Being hungry is no fun. It’s a million times worse when you’re stuck in a situation where food isn’t readily available – especially when that situation involves strenuous activity or an out-and-out fight for survival.
You’ll rarely find me out and about without some sort of food on hand. Not only is it convenient when hunger strikes, but being hypoglycemic, it’s good insurance against passing out.
I keep the center console of my Jeep packed with beef jerky and trail mix. My EDC laptop bag (the Monsoon Gearslinger) is full of granola bars, and my outdoor adventure pack is likewise stocked. In that pack, I keep two types of food: food for planned consumption on the trail, and emergency food for survival.
When it comes to my daily ration of snacks, it could be anything. Beef sticks, Fiber One bars, and sandwiches usually make the cut.
When it comes to my survival stash though, priority goes toward longevity and calorie density. I want to know that I’m getting the most nutrition in the smallest space, and I want to be able to stash it in my pack and forget about it for a couple of years (unless I need it.) I’ve tried many different options, and now I’m going to give you the skinny on a few of my favorites.
- The Survival Tabs – They’re not just survival tabs – they’re the survival tabs, apparently. Available in bags and bottles of varying sizes, these chewables are packed with energy-sustaining nutrients. Like most awesome things, they were developed for the space program over 30 years ago. The little “food pellets” have since found their way into the hands of many a backpacker and prepper. They aren’t affected at all by freezing temperatures, and with a shelf life of over 25 years, they certainly fit the bill for my longevity requirement. According to the manufacturer, a person can stay alive for 4-5 months by eating nothing but these tablets. How so? Because the tabs are so quickly and easily digested, that 99% of their nutritional value is absorbed and put to use. You’re supposed to eat 12 tablets a day (one every hour or so) to get the most out of them, which equates to 240 calories a day. Believe it or not, you can live with that level of calorie intake, despite the fact that one soda from McDonald’s has more calories than this. While I’ve never used these tablets in a dire situation, I do pack them religiously. They taste pretty good, and I find that eating them during my outings keeps my energy up while sating my hunger.
- Mayday Mini Meal – These 400-calorie bars are delicious; imagine a really rich, dense cinnamon apple cake, and that’s about spot on.* I actually lived off of these for a couple of days, and even though I tend to get pretty sick without a steady influx of animal protein, I felt pretty good. The bars cover 100% of your daily requirement for most essential vitamins, and they’re high in fat and carbohydrates on the macro-nutrient front. If you’re eating to survive, that’s pretty much what you want. *Note: The Mayday bars are apparently available in other flavors, but I always ended up with the apple, even though I didn’t specify.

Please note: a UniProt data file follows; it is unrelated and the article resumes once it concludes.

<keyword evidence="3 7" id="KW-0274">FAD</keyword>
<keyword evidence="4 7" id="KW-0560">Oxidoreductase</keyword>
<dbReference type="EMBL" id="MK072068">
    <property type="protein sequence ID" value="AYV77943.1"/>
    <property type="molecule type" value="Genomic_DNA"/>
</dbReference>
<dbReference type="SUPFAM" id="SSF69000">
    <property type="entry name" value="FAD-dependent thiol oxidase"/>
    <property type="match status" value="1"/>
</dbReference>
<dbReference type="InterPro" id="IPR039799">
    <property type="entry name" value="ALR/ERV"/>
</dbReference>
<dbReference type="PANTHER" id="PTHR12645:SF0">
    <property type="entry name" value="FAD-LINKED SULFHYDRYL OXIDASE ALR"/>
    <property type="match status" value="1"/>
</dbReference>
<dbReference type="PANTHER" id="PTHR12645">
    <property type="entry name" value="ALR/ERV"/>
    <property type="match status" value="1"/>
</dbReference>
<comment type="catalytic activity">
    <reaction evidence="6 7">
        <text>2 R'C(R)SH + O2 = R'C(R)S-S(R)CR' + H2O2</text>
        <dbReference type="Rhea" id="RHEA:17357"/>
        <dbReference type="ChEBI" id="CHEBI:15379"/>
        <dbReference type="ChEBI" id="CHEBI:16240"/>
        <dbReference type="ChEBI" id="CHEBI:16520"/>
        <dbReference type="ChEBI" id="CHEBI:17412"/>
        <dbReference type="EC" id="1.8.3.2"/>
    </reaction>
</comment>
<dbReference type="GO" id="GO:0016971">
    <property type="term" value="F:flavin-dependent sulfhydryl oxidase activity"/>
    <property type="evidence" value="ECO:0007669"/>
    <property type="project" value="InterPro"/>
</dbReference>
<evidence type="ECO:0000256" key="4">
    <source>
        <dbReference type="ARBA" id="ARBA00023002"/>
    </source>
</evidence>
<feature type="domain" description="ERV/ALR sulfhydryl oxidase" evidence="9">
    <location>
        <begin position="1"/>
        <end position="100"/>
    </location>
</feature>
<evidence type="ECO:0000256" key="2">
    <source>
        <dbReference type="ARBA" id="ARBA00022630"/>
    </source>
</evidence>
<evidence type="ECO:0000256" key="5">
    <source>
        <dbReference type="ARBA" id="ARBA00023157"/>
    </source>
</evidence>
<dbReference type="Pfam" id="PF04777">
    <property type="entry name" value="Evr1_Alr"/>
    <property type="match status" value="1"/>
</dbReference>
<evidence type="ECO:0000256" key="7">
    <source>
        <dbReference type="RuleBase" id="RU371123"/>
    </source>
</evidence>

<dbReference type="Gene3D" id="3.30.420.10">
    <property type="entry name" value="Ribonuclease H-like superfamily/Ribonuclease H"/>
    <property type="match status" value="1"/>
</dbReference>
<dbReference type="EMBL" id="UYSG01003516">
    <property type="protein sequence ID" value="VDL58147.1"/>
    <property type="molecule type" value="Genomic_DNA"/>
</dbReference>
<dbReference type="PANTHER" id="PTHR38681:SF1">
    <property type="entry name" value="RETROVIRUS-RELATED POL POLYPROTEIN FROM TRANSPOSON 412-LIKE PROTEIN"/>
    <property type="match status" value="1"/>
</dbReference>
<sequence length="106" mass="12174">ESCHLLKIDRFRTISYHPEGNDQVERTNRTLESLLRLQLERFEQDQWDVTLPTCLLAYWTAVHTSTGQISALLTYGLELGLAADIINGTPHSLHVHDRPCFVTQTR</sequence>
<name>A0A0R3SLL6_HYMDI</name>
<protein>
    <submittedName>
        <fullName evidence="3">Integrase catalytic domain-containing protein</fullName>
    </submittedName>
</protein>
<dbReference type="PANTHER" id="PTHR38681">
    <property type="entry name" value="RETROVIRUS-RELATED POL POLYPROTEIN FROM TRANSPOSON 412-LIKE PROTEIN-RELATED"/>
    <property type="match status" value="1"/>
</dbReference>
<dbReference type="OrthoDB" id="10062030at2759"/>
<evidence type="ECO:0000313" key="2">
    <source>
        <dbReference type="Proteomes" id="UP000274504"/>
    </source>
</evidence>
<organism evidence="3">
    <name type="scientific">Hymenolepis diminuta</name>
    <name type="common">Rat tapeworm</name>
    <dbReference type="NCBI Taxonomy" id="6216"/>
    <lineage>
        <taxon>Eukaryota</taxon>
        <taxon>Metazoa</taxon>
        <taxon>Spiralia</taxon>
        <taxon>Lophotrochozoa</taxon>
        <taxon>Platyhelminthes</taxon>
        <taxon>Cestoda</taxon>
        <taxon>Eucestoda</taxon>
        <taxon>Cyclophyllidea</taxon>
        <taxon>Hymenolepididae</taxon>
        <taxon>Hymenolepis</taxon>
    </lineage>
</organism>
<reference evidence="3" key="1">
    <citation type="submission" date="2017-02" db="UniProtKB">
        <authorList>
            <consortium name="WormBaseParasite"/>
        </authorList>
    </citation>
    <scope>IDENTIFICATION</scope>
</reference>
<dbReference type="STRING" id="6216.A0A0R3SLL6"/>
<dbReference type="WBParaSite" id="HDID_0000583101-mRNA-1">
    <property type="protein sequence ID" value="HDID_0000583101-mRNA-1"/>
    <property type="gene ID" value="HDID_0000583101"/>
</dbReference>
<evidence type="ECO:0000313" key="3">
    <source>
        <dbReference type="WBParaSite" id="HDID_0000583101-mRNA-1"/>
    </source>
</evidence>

- “Food Packet Survival General Purpose, Improved” – You can find these online under different names, including “Air Force Survival Rations” or “Survival Rations, GP.” However you find them, you’re probably going to want to snatch them up. These boxed kits are famously “adventurer approved,” and each 12oz box contains about 1500 calories worth of comestibles. The contents include 6 compressed food bars, lemon tea, soup base, and sugar – enough variety to keep things interesting during the 5 days that you’re capable of sustaining yourself with the rations. A lot of people turn to MREs as a “military survival food” option, but the MRE was never meant to serve that purpose. This kit is what the military prescribes for survival situations.
Those are just three of many possibilities, but they are the three that I currently turn to. My Maxpedition FR-1-based survival kit is loaded with the
The contents of the Survival Food Packet fit nicely into my survival kit.
contents of the Food Packet, General Purpose, and I have a bag of The Survival Tabs in my pack for both normal and emergency use (they’re good for 90 days after opening them.) These additions to my kit take up a space about the size of my fist, but they could sustain me for 7 or more days in the wild – and that’s without foraging. It’s definitely good insurance.
Of course, it doesn’t hurt to learn a little bit about edible wild plants that are native to your area of operations! (For the record, you should never eat anything in the wild unless you’re absolutely sure you know what you’re doing.) With a minimal amount of foraging, I could easily extend my small cache of survival eats up to 10-15 days.
Feel free to check the current best prices for The Survival Tabs and Mayday Mini Meal on Amazon! Unfortunately, you’re probably going to have to scout eBay for the Food Packet Survival GP, because they are a bit harder to find.